From Americans at War in Foreign Forces: The ambulance services developed by American interests became integral to the fight before America actually entered the war. The Norton-Harjes American Volunteer Ambulance Service in the French Army was an outgrowth of the Red Cross effort. Richard Norton was an eminent archaeologist, member of an historic Harvard family and friend of the American authors Edith Wharton and Henry James, who supported him in the development of the ambulance corps. He had gone to Paris to become a war correspondent, but, like Dale Toland, was drawn into the chaos of care for the wounded. Henry Herman Harjes was an American banker in Paris who had been brokering loans for the Allied cause, and become head of the American Red Cross in France. Now the cars and busses that could be commandeered for a tenuous retrieval and care of the wounded were replaced by convoys of ambulances driven in a formation that brought an organized response to the human damage of war. And the ambulance services began to engender their own medical services and hospitals. Among the Norton-Harjes drivers was the American writer John Dos Passos, and, over time, more American writers would inform their own work with experience driving for ambulance corps. They included Ernest Hemingway, Somerset Maugham, E.E. Cummings and Dashiell Hammett, among many others.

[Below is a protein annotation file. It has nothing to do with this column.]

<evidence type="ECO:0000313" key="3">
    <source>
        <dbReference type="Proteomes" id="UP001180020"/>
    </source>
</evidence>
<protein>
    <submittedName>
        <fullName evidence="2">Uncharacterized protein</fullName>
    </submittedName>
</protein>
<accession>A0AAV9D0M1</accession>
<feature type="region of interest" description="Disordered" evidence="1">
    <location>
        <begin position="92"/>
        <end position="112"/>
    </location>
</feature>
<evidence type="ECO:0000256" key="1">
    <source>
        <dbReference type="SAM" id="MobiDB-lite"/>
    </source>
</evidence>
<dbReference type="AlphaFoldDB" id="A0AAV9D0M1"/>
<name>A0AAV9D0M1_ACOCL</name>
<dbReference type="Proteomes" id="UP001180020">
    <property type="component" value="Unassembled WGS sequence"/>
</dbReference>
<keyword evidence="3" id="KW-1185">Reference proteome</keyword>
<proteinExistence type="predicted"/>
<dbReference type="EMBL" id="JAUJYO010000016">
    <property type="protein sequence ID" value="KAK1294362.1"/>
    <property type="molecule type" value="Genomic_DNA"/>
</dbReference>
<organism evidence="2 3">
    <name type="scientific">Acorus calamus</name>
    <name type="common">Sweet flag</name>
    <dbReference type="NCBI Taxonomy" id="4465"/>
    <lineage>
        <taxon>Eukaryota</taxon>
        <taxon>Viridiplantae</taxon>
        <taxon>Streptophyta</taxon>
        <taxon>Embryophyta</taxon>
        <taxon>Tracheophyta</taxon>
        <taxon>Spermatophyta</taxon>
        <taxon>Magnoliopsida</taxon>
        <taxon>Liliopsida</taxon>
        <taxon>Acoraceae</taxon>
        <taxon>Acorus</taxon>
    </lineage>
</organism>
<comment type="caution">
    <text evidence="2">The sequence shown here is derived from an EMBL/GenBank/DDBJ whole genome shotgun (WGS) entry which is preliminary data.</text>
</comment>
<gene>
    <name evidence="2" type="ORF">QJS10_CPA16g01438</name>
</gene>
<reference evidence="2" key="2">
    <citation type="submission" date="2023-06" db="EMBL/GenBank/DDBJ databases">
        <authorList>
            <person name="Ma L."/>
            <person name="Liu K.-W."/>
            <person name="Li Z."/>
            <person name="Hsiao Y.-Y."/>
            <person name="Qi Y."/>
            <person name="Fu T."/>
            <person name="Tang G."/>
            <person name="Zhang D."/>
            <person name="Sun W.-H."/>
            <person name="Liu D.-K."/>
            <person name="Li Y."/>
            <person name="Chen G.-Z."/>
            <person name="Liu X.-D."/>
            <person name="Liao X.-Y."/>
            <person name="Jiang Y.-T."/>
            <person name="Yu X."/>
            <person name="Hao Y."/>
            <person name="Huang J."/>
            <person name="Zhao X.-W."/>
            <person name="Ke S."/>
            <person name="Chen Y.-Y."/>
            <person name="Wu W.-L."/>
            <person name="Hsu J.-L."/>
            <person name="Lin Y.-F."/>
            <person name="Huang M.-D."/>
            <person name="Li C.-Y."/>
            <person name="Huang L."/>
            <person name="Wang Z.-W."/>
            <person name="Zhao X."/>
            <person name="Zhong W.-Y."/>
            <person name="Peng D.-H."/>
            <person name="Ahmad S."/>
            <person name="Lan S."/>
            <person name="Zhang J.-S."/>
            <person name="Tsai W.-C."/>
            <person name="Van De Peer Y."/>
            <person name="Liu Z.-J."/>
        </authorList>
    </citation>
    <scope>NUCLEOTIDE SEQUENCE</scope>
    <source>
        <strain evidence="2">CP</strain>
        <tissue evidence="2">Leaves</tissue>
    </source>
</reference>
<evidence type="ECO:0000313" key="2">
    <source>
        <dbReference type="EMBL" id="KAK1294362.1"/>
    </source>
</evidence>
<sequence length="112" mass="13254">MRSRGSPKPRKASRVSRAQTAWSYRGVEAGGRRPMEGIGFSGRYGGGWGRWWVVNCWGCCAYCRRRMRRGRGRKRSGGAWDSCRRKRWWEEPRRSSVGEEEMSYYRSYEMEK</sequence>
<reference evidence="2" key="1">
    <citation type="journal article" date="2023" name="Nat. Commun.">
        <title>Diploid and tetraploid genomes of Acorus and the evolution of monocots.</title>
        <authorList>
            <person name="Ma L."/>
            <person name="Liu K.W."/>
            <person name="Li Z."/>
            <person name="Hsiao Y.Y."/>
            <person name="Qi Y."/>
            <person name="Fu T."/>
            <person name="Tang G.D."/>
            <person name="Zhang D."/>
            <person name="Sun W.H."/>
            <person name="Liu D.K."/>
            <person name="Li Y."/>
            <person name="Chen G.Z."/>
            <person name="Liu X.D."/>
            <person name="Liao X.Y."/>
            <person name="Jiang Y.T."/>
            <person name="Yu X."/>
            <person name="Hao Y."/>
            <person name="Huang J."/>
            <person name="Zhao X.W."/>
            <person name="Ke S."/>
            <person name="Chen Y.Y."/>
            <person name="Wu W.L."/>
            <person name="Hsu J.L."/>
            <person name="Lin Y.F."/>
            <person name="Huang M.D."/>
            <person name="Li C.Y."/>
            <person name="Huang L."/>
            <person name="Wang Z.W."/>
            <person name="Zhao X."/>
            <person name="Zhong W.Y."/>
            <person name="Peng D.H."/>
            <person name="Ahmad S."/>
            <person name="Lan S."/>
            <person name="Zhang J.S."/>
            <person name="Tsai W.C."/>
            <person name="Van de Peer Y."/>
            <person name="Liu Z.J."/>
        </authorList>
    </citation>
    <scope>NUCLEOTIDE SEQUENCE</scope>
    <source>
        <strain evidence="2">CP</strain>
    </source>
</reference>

One of the volunteers to arrive in France in 1915 was A. Piatt Andrew. He had been a Princeton graduate in 1893, an assistant professor of economics at Harvard until 1909, followed by two years as director of the U.S. mint. By the time of the American entrance into the war in 1917, he had developed what would come to be calledthe American Field Service (AFS), an ambulance corps of 300 cars driven by American volunteers and attached to various divisions of the French army. Another 150 cars and drivers were in the pipeline. In the well-recorded history of the AFS, it was present at all the significant fronts of battle, including 120 cars at the height of the fighting at Verdun. After the American declaration of war both Andrew and Norton received the French Croix de Guerre (Harjes had been honored earlier).